There are few serious books that can make you laugh, and this one did which sort of makes me ashamed given the seriousness of the topic it discusses. But Sedov’s ridiculing of the ineptitude of those preparing the Moscow show trials and the glaring contradictions he reveals in the case the accusers are trying prove had me laughing in disbelief.
But the topic is deadly serious, Sedov writes about the first Moscow show trial which saw Zinoviev and Kamenev, two long-standing Bolsheviks shot for a crime they didn’t commit (the Kirov assassination) and the prosecutors trying to make some sort of case to argue that the assassination had been ordered by Trotsky (who was in exile) and Sedov, his son.
Dates are made up, people and places invented and the ‘terrorist network’ that Trotsky supposedly led appears to be the most incompetent in history, calling off all the assassinations they were supposed to be attempting at the last minute. The book leads one very well through the contradictions in the arguments and is well worth a read even today.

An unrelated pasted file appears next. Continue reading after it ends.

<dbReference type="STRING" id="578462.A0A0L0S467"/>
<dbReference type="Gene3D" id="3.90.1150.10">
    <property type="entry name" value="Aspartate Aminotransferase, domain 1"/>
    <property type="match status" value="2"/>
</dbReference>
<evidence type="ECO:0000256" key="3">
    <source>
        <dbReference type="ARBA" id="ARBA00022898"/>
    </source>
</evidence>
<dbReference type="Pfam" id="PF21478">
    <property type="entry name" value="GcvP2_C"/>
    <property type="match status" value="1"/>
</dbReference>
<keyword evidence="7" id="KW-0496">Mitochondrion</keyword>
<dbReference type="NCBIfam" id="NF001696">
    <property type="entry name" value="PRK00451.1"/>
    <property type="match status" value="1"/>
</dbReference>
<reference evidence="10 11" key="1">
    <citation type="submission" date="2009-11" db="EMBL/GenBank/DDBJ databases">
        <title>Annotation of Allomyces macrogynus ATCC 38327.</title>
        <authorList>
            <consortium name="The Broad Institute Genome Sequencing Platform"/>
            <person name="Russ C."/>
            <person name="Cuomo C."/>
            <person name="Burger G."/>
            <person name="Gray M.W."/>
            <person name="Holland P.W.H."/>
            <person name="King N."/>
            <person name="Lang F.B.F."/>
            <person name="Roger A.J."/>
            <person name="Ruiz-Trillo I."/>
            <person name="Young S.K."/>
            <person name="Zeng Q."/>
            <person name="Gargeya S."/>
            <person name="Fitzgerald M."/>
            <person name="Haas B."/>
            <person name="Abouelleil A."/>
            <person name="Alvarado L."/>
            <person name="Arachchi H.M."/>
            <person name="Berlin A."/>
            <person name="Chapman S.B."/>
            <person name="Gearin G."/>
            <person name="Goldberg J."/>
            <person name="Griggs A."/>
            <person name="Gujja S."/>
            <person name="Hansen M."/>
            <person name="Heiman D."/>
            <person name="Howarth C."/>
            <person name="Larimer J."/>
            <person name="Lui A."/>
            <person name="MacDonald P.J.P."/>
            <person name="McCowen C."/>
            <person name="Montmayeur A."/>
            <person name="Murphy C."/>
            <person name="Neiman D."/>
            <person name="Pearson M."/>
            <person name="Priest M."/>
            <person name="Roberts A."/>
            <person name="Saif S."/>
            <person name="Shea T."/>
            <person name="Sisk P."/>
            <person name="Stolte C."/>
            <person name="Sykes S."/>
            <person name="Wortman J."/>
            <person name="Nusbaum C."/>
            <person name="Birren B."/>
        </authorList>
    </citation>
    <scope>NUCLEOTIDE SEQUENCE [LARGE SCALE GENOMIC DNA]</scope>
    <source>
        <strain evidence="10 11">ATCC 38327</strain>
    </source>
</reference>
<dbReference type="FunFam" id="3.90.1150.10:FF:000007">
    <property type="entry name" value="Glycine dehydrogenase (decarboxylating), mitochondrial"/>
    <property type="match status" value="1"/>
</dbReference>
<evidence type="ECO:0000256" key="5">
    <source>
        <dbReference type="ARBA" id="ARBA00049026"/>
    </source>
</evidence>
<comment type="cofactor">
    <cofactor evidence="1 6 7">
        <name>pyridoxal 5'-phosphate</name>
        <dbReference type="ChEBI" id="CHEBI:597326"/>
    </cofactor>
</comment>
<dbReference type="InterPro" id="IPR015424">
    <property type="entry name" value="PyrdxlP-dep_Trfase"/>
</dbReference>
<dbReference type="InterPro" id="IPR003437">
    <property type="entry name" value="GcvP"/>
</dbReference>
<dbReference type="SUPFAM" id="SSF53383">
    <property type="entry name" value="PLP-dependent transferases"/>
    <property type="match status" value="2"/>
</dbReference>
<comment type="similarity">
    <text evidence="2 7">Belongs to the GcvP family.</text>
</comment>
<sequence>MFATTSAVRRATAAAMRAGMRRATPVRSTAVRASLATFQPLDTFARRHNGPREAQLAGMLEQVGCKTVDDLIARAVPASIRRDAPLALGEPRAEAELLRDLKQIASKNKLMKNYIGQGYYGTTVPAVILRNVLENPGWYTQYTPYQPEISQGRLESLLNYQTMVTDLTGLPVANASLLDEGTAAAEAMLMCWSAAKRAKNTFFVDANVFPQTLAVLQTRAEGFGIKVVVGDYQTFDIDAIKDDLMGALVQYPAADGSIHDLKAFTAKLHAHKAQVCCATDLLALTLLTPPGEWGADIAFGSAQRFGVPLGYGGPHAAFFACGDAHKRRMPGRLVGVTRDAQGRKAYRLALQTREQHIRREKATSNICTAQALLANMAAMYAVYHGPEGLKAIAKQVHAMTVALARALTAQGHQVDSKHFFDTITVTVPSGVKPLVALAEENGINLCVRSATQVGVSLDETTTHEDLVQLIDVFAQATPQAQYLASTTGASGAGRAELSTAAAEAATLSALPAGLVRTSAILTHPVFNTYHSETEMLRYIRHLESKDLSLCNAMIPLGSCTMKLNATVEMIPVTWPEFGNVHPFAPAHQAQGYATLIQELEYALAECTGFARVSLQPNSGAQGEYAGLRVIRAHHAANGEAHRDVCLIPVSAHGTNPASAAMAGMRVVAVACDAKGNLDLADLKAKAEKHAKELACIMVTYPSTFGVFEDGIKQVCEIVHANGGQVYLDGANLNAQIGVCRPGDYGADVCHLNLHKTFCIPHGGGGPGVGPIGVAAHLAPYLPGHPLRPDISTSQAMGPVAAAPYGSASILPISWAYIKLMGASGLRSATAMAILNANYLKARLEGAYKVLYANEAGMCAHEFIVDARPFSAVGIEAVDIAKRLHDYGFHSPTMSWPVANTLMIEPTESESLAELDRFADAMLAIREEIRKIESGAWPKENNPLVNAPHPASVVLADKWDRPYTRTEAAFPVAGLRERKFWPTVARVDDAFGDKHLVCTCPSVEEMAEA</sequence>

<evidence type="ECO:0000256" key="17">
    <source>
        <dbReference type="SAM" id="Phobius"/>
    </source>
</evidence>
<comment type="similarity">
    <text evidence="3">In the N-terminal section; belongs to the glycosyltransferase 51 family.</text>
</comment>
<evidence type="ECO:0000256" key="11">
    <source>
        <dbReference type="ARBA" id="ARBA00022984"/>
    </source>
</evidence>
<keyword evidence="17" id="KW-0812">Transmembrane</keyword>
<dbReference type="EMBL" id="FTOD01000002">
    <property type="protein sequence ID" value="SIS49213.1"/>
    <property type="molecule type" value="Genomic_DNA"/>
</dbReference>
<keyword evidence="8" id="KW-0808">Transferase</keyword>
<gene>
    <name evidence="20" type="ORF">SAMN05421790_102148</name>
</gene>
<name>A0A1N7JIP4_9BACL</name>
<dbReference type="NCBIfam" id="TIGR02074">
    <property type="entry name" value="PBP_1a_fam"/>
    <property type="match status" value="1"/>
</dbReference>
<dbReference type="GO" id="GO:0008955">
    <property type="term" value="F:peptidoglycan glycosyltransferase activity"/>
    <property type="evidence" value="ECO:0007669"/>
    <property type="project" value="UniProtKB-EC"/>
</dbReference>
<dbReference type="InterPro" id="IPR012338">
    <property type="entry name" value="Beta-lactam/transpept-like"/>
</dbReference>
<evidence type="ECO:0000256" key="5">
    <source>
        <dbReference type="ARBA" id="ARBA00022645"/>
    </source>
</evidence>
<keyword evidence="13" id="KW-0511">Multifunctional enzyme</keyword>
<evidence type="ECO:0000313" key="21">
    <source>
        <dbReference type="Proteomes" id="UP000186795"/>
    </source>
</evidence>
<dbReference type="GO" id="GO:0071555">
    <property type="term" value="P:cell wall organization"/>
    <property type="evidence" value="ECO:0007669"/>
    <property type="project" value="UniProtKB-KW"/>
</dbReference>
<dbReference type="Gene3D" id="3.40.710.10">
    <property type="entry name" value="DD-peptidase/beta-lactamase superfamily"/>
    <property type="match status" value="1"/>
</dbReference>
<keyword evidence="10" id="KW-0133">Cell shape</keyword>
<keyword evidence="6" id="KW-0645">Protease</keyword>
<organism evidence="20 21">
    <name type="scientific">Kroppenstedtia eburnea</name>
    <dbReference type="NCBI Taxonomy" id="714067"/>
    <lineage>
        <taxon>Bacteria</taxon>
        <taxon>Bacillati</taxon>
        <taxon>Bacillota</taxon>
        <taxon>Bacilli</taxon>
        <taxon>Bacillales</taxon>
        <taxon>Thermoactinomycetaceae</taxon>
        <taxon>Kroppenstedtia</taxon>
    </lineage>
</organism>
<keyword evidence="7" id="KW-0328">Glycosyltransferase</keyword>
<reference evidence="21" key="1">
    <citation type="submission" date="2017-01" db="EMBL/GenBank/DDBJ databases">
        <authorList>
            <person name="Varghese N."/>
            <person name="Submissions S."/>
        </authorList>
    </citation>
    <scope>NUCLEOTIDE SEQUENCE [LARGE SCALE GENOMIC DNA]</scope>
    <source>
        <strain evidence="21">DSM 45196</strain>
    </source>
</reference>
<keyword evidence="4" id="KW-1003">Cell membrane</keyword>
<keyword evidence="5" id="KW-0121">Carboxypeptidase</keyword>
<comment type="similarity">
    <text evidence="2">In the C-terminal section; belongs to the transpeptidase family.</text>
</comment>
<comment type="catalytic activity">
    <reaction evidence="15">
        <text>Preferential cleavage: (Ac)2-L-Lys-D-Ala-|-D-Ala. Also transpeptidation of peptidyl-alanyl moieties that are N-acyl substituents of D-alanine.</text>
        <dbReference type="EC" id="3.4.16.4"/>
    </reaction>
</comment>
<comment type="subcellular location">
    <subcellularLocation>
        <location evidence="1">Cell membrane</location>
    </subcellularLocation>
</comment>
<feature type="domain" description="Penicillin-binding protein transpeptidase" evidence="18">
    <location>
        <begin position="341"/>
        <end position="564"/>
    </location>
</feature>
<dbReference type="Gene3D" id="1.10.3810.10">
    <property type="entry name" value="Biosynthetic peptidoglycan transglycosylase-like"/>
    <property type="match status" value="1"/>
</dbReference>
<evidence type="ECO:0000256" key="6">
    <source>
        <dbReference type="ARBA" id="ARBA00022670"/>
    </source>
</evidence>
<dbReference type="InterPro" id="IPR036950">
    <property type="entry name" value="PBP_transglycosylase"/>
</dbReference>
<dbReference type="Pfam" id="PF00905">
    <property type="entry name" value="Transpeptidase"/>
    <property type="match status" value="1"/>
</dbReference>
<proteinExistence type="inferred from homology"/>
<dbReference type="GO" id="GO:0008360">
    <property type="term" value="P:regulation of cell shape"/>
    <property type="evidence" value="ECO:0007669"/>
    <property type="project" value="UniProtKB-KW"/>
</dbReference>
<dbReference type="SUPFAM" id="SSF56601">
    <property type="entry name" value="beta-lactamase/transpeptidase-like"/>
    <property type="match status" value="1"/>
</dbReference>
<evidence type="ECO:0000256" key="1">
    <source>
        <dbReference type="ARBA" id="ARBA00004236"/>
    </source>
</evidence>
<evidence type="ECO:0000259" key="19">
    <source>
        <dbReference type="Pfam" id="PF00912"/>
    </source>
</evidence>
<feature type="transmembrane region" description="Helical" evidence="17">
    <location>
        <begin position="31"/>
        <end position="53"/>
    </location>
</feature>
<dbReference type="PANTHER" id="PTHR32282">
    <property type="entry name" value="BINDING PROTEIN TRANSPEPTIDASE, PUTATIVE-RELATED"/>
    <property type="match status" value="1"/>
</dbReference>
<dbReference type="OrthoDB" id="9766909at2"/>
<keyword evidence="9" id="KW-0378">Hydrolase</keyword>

But it also got me thinking about whether show trials are not just limited to this period or whether you could group such trials together where the trial is really just a symbolic denunciation of someone done for mostly political reasons with the verdict fixed in advance. Despite Saddam Hussein being guilty of what he was tried for, I think his trial could fit into this category, due to all the things he could have been, but wasn’t, tried for.
Class Struggle and the Common
5 hours ago